3. Tools.  We’lll help you find the tools you need for success.  Participants in the challenge will receive a 25% discount on dog fitness trackers from Babel Bark.  Pair the tracker with the free app to connect to your veterinarian, service providers, and favorite pet stores.  The app tracks activity level and lets you sets goals for your dog.  You’ll receive discounts for doggie day care to keep your dog active when you aren’t available. We have even partnered with Flexy Body Babes to provide workout moves for dogs and humans.
  4. Tips and tricks. We’ll keep you up to date on the best dog fitness hacks here in the blog and on the Fit2BPawsome Facebook page.


Spring is one of the best times to get outdoors.  As the weather improves, make a commitment today to creating more physical exercise opportunities for your best friend.  Sign up now!



It’s Canine Fitness Month. Get Your Dog Moving.

April is National Canine Fitness Month.  This event is sponsored annually by FitPaws to raise awareness of the growing problem of canine obesity.  Don’t leave your dog’s fitness to chance. Take charge, get moving, and keep him fit for life!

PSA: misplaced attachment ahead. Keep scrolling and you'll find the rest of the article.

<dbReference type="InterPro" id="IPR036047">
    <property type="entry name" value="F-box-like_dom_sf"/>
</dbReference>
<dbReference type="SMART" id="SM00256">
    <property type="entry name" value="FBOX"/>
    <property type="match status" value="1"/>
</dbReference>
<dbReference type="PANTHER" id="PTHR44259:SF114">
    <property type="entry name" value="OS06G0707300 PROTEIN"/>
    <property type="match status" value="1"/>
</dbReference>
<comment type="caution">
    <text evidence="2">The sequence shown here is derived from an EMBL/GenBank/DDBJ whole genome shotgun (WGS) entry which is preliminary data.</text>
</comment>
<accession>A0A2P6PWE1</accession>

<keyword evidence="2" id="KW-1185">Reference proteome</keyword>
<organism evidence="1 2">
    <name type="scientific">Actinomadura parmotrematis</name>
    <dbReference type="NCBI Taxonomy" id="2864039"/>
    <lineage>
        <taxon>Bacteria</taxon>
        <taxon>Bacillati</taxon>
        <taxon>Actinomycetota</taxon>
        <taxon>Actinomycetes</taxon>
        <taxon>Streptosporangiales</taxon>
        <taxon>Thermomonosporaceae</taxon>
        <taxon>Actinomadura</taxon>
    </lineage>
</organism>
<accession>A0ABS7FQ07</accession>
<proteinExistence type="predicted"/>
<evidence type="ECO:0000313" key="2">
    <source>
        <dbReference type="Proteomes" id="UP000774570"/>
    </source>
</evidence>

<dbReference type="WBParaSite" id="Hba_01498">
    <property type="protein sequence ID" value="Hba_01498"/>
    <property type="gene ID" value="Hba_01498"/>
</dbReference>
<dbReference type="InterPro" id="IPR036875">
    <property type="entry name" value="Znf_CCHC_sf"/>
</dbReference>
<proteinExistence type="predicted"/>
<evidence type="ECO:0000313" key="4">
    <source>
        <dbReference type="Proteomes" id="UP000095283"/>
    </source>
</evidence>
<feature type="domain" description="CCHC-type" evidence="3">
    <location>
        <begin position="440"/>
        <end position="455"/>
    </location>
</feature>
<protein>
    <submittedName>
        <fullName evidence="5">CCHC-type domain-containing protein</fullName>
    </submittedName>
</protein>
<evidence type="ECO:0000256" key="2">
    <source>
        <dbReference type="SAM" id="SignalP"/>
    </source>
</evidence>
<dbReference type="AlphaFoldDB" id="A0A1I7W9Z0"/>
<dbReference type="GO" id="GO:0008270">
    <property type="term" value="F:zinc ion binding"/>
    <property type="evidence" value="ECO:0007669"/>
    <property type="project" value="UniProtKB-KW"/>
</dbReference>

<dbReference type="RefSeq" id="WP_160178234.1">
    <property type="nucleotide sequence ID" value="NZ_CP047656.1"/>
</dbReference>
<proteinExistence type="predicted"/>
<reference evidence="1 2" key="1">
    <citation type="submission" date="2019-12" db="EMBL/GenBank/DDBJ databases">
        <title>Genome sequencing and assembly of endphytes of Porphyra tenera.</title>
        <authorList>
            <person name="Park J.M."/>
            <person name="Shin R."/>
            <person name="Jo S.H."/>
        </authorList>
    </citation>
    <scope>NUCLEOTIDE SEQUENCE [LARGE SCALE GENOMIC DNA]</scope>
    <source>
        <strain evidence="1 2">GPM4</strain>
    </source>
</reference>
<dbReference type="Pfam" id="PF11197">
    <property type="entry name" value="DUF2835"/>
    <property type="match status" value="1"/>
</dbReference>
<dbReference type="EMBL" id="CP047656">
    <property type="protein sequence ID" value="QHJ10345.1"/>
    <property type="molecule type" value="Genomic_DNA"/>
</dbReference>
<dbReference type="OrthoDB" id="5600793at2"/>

national canine fitness month badge from fitpaws
National Canine Fitness Month

Pet Obesity is Epidemic in the US

Pet obesity is on the rise in the US.  According to the Association for Pet Obesity Prevention, 54% of US dogs were overweight or obese in 2016 according to their veterinarian.     An estimated 49.1 million dogs and 50.5 million cats are overweight or obese in the United States.

Obesity decreases longevity and quality of life

Obesity is a significant health issue for both dogs and cats.  Several diseases have been linked, either directly or indirectly, to obesity.  Obese animals are at risk of osteoarthritis, heart disease, pancreatitis, and some types of cancers (American Animal Hospital Association).  Diabetes mellitus may be linked to obesity in dogs, although the evidence for this is not as strong.